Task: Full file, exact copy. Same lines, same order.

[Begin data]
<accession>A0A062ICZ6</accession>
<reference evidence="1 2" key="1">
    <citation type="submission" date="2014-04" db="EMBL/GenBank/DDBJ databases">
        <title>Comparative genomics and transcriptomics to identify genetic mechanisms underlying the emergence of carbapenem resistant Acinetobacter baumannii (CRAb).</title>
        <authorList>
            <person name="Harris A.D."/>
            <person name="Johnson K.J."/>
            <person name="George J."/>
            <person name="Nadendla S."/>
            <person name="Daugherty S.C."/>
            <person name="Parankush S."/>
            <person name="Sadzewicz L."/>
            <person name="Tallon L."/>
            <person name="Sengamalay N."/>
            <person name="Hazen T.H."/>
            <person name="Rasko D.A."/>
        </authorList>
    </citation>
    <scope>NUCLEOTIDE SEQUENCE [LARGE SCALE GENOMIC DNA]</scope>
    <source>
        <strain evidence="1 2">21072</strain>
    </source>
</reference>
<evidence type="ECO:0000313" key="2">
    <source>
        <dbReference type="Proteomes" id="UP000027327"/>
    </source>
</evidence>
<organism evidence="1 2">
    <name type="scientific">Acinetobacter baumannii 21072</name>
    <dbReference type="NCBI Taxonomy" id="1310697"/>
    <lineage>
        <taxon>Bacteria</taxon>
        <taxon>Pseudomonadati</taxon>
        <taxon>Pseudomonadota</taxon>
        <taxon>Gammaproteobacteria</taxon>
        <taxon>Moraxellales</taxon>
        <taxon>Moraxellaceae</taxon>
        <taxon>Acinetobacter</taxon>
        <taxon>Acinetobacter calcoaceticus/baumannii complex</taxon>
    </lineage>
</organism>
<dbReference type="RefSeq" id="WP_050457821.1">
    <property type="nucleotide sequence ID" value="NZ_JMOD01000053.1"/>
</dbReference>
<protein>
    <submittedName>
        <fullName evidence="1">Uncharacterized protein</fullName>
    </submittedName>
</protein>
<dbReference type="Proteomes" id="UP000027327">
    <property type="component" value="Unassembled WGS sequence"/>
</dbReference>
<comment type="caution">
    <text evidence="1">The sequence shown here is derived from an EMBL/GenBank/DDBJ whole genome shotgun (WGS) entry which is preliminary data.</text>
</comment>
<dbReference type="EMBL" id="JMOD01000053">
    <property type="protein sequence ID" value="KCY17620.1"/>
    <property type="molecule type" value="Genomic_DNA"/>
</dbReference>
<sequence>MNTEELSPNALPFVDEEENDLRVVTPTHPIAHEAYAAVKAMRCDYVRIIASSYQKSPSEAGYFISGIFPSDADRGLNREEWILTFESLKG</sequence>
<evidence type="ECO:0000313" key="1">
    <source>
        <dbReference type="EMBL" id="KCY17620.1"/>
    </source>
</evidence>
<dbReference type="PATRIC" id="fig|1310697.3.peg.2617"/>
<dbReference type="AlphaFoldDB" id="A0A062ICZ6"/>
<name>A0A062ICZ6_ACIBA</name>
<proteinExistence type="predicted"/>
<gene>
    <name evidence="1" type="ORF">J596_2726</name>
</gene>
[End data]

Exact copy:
<accession>A0A062ICZ6</accession>
<reference evidence="1 2" key="1">
    <citation type="submission" date="2014-04" db="EMBL/GenBank/DDBJ databases">
        <title>Comparative genomics and transcriptomics to identify genetic mechanisms underlying the emergence of carbapenem resistant Acinetobacter baumannii (CRAb).</title>
        <authorList>
            <person name="Harris A.D."/>
            <person name="Johnson K.J."/>
            <person name="George J."/>
            <person name="Nadendla S."/>
            <person name="Daugherty S.C."/>
            <person name="Parankush S."/>
            <person name="Sadzewicz L."/>
            <person name="Tallon L."/>
            <person name="Sengamalay N."/>
            <person name="Hazen T.H."/>
            <person name="Rasko D.A."/>
        </authorList>
    </citation>
    <scope>NUCLEOTIDE SEQUENCE [LARGE SCALE GENOMIC DNA]</scope>
    <source>
        <strain evidence="1 2">21072</strain>
    </source>
</reference>
<evidence type="ECO:0000313" key="2">
    <source>
        <dbReference type="Proteomes" id="UP000027327"/>
    </source>
</evidence>
<organism evidence="1 2">
    <name type="scientific">Acinetobacter baumannii 21072</name>
    <dbReference type="NCBI Taxonomy" id="1310697"/>
    <lineage>
        <taxon>Bacteria</taxon>
        <taxon>Pseudomonadati</taxon>
        <taxon>Pseudomonadota</taxon>
        <taxon>Gammaproteobacteria</taxon>
        <taxon>Moraxellales</taxon>
        <taxon>Moraxellaceae</taxon>
        <taxon>Acinetobacter</taxon>
        <taxon>Acinetobacter calcoaceticus/baumannii complex</taxon>
    </lineage>
</organism>
<dbReference type="RefSeq" id="WP_050457821.1">
    <property type="nucleotide sequence ID" value="NZ_JMOD01000053.1"/>
</dbReference>
<protein>
    <submittedName>
        <fullName evidence="1">Uncharacterized protein</fullName>
    </submittedName>
</protein>
<dbReference type="Proteomes" id="UP000027327">
    <property type="component" value="Unassembled WGS sequence"/>
</dbReference>
<comment type="caution">
    <text evidence="1">The sequence shown here is derived from an EMBL/GenBank/DDBJ whole genome shotgun (WGS) entry which is preliminary data.</text>
</comment>
<dbReference type="EMBL" id="JMOD01000053">
    <property type="protein sequence ID" value="KCY17620.1"/>
    <property type="molecule type" value="Genomic_DNA"/>
</dbReference>
<sequence>MNTEELSPNALPFVDEEENDLRVVTPTHPIAHEAYAAVKAMRCDYVRIIASSYQKSPSEAGYFISGIFPSDADRGLNREEWILTFESLKG</sequence>
<evidence type="ECO:0000313" key="1">
    <source>
        <dbReference type="EMBL" id="KCY17620.1"/>
    </source>
</evidence>
<dbReference type="PATRIC" id="fig|1310697.3.peg.2617"/>
<dbReference type="AlphaFoldDB" id="A0A062ICZ6"/>
<name>A0A062ICZ6_ACIBA</name>
<proteinExistence type="predicted"/>
<gene>
    <name evidence="1" type="ORF">J596_2726</name>
</gene>